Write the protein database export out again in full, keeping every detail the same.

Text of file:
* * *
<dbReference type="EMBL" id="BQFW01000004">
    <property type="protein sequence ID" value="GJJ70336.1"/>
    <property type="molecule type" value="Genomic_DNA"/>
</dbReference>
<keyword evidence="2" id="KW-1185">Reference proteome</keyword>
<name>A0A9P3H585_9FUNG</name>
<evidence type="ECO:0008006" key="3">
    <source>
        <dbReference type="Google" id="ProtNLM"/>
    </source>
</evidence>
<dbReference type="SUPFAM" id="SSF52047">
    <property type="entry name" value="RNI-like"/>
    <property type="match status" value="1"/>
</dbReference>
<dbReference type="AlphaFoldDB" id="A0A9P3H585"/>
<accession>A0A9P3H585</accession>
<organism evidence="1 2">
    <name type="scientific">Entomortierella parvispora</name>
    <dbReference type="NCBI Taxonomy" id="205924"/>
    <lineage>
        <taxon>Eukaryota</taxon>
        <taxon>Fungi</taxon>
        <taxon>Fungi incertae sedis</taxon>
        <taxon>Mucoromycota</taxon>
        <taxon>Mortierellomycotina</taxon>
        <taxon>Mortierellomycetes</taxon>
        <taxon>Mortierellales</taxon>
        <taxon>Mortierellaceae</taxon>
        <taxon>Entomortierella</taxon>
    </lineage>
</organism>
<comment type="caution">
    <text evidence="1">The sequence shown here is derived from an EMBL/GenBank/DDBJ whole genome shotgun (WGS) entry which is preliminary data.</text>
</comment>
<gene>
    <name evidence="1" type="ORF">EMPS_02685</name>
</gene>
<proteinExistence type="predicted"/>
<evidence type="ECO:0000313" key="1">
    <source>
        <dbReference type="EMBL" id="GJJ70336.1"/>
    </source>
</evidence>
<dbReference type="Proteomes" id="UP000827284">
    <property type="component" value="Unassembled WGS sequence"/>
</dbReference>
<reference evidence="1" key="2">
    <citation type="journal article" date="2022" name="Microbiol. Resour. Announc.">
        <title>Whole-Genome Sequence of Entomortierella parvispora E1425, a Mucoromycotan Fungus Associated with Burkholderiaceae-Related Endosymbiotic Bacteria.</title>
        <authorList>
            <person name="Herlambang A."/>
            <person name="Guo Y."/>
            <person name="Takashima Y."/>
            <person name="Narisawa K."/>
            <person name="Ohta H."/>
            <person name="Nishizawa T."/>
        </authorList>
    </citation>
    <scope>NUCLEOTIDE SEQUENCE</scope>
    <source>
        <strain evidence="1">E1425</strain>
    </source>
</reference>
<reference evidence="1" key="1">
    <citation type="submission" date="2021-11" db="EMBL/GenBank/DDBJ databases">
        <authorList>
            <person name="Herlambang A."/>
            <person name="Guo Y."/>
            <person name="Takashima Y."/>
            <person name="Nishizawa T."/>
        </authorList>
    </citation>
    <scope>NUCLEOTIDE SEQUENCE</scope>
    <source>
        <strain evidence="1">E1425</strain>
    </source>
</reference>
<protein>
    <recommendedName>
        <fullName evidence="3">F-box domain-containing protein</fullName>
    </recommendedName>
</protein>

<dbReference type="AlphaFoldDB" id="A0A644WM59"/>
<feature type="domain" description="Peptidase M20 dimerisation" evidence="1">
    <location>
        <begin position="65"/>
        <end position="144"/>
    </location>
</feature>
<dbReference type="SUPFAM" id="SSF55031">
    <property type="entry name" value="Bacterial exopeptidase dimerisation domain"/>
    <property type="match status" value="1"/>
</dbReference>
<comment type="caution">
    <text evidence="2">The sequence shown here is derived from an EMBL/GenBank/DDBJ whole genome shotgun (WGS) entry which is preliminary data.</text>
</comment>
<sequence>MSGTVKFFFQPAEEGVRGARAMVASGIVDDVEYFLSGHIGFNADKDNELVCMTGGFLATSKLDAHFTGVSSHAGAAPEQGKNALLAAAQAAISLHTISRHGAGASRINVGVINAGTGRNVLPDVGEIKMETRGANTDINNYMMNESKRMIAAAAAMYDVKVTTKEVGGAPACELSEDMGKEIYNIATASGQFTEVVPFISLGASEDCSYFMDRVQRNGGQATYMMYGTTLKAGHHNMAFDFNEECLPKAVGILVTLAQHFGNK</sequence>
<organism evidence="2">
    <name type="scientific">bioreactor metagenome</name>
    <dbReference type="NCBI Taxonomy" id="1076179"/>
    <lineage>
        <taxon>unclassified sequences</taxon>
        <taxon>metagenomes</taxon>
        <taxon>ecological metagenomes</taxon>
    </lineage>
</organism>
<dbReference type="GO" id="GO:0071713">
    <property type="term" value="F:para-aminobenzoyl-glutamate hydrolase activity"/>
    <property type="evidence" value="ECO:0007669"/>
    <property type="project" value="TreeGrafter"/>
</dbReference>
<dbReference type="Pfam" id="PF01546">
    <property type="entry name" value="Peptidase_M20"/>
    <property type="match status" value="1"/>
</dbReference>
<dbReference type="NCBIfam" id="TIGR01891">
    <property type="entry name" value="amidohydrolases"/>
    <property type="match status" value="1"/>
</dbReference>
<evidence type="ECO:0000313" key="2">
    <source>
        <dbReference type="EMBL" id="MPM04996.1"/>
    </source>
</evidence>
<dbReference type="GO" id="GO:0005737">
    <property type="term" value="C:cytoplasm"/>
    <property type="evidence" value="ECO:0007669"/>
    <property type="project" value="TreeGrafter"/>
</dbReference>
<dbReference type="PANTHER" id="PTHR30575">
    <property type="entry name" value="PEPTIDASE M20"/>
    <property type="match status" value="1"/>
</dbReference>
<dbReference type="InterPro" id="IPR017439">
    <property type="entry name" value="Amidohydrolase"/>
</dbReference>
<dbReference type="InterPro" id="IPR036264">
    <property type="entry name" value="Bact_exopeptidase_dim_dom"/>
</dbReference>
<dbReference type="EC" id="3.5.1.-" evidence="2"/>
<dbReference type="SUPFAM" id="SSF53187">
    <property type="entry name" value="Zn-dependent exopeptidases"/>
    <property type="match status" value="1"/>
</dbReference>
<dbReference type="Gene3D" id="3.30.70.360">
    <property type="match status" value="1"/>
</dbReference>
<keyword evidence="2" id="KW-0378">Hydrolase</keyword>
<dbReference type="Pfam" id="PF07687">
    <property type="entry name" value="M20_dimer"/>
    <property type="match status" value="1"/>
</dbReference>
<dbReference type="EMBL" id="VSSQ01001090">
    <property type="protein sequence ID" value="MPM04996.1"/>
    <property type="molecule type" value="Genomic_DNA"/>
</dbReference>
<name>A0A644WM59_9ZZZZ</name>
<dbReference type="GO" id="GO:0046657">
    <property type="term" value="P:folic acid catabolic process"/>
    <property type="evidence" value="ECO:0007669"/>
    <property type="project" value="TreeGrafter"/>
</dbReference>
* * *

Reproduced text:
<dbReference type="EMBL" id="BQFW01000004">
    <property type="protein sequence ID" value="GJJ70336.1"/>
    <property type="molecule type" value="Genomic_DNA"/>
</dbReference>
<keyword evidence="2" id="KW-1185">Reference proteome</keyword>
<name>A0A9P3H585_9FUNG</name>
<evidence type="ECO:0008006" key="3">
    <source>
        <dbReference type="Google" id="ProtNLM"/>
    </source>
</evidence>
<dbReference type="SUPFAM" id="SSF52047">
    <property type="entry name" value="RNI-like"/>
    <property type="match status" value="1"/>
</dbReference>
<dbReference type="AlphaFoldDB" id="A0A9P3H585"/>
<accession>A0A9P3H585</accession>
<organism evidence="1 2">
    <name type="scientific">Entomortierella parvispora</name>
    <dbReference type="NCBI Taxonomy" id="205924"/>
    <lineage>
        <taxon>Eukaryota</taxon>
        <taxon>Fungi</taxon>
        <taxon>Fungi incertae sedis</taxon>
        <taxon>Mucoromycota</taxon>
        <taxon>Mortierellomycotina</taxon>
        <taxon>Mortierellomycetes</taxon>
        <taxon>Mortierellales</taxon>
        <taxon>Mortierellaceae</taxon>
        <taxon>Entomortierella</taxon>
    </lineage>
</organism>
<comment type="caution">
    <text evidence="1">The sequence shown here is derived from an EMBL/GenBank/DDBJ whole genome shotgun (WGS) entry which is preliminary data.</text>
</comment>
<gene>
    <name evidence="1" type="ORF">EMPS_02685</name>
</gene>
<proteinExistence type="predicted"/>
<evidence type="ECO:0000313" key="1">
    <source>
        <dbReference type="EMBL" id="GJJ70336.1"/>
    </source>
</evidence>
<dbReference type="Proteomes" id="UP000827284">
    <property type="component" value="Unassembled WGS sequence"/>
</dbReference>
<reference evidence="1" key="2">
    <citation type="journal article" date="2022" name="Microbiol. Resour. Announc.">
        <title>Whole-Genome Sequence of Entomortierella parvispora E1425, a Mucoromycotan Fungus Associated with Burkholderiaceae-Related Endosymbiotic Bacteria.</title>
        <authorList>
            <person name="Herlambang A."/>
            <person name="Guo Y."/>
            <person name="Takashima Y."/>
            <person name="Narisawa K."/>
            <person name="Ohta H."/>
            <person name="Nishizawa T."/>
        </authorList>
    </citation>
    <scope>NUCLEOTIDE SEQUENCE</scope>
    <source>
        <strain evidence="1">E1425</strain>
    </source>
</reference>
<reference evidence="1" key="1">
    <citation type="submission" date="2021-11" db="EMBL/GenBank/DDBJ databases">
        <authorList>
            <person name="Herlambang A."/>
            <person name="Guo Y."/>
            <person name="Takashima Y."/>
            <person name="Nishizawa T."/>
        </authorList>
    </citation>
    <scope>NUCLEOTIDE SEQUENCE</scope>
    <source>
        <strain evidence="1">E1425</strain>
    </source>
</reference>
<protein>
    <recommendedName>
        <fullName evidence="3">F-box domain-containing protein</fullName>
    </recommendedName>
</protein>

<dbReference type="AlphaFoldDB" id="A0A644WM59"/>
<feature type="domain" description="Peptidase M20 dimerisation" evidence="1">
    <location>
        <begin position="65"/>
        <end position="144"/>
    </location>
</feature>
<dbReference type="SUPFAM" id="SSF55031">
    <property type="entry name" value="Bacterial exopeptidase dimerisation domain"/>
    <property type="match status" value="1"/>
</dbReference>
<comment type="caution">
    <text evidence="2">The sequence shown here is derived from an EMBL/GenBank/DDBJ whole genome shotgun (WGS) entry which is preliminary data.</text>
</comment>
<sequence>MSGTVKFFFQPAEEGVRGARAMVASGIVDDVEYFLSGHIGFNADKDNELVCMTGGFLATSKLDAHFTGVSSHAGAAPEQGKNALLAAAQAAISLHTISRHGAGASRINVGVINAGTGRNVLPDVGEIKMETRGANTDINNYMMNESKRMIAAAAAMYDVKVTTKEVGGAPACELSEDMGKEIYNIATASGQFTEVVPFISLGASEDCSYFMDRVQRNGGQATYMMYGTTLKAGHHNMAFDFNEECLPKAVGILVTLAQHFGNK</sequence>
<organism evidence="2">
    <name type="scientific">bioreactor metagenome</name>
    <dbReference type="NCBI Taxonomy" id="1076179"/>
    <lineage>
        <taxon>unclassified sequences</taxon>
        <taxon>metagenomes</taxon>
        <taxon>ecological metagenomes</taxon>
    </lineage>
</organism>
<dbReference type="GO" id="GO:0071713">
    <property type="term" value="F:para-aminobenzoyl-glutamate hydrolase activity"/>
    <property type="evidence" value="ECO:0007669"/>
    <property type="project" value="TreeGrafter"/>
</dbReference>
<dbReference type="Pfam" id="PF01546">
    <property type="entry name" value="Peptidase_M20"/>
    <property type="match status" value="1"/>
</dbReference>
<dbReference type="NCBIfam" id="TIGR01891">
    <property type="entry name" value="amidohydrolases"/>
    <property type="match status" value="1"/>
</dbReference>
<evidence type="ECO:0000313" key="2">
    <source>
        <dbReference type="EMBL" id="MPM04996.1"/>
    </source>
</evidence>
<dbReference type="GO" id="GO:0005737">
    <property type="term" value="C:cytoplasm"/>
    <property type="evidence" value="ECO:0007669"/>
    <property type="project" value="TreeGrafter"/>
</dbReference>
<dbReference type="PANTHER" id="PTHR30575">
    <property type="entry name" value="PEPTIDASE M20"/>
    <property type="match status" value="1"/>
</dbReference>
<dbReference type="InterPro" id="IPR017439">
    <property type="entry name" value="Amidohydrolase"/>
</dbReference>
<dbReference type="InterPro" id="IPR036264">
    <property type="entry name" value="Bact_exopeptidase_dim_dom"/>
</dbReference>
<dbReference type="EC" id="3.5.1.-" evidence="2"/>
<dbReference type="SUPFAM" id="SSF53187">
    <property type="entry name" value="Zn-dependent exopeptidases"/>
    <property type="match status" value="1"/>
</dbReference>
<dbReference type="Gene3D" id="3.30.70.360">
    <property type="match status" value="1"/>
</dbReference>
<keyword evidence="2" id="KW-0378">Hydrolase</keyword>
<dbReference type="Pfam" id="PF07687">
    <property type="entry name" value="M20_dimer"/>
    <property type="match status" value="1"/>
</dbReference>
<dbReference type="EMBL" id="VSSQ01001090">
    <property type="protein sequence ID" value="MPM04996.1"/>
    <property type="molecule type" value="Genomic_DNA"/>
</dbReference>
<name>A0A644WM59_9ZZZZ</name>
<dbReference type="GO" id="GO:0046657">
    <property type="term" value="P:folic acid catabolic process"/>
    <property type="evidence" value="ECO:0007669"/>
    <property type="project" value="TreeGrafter"/>
</dbReference>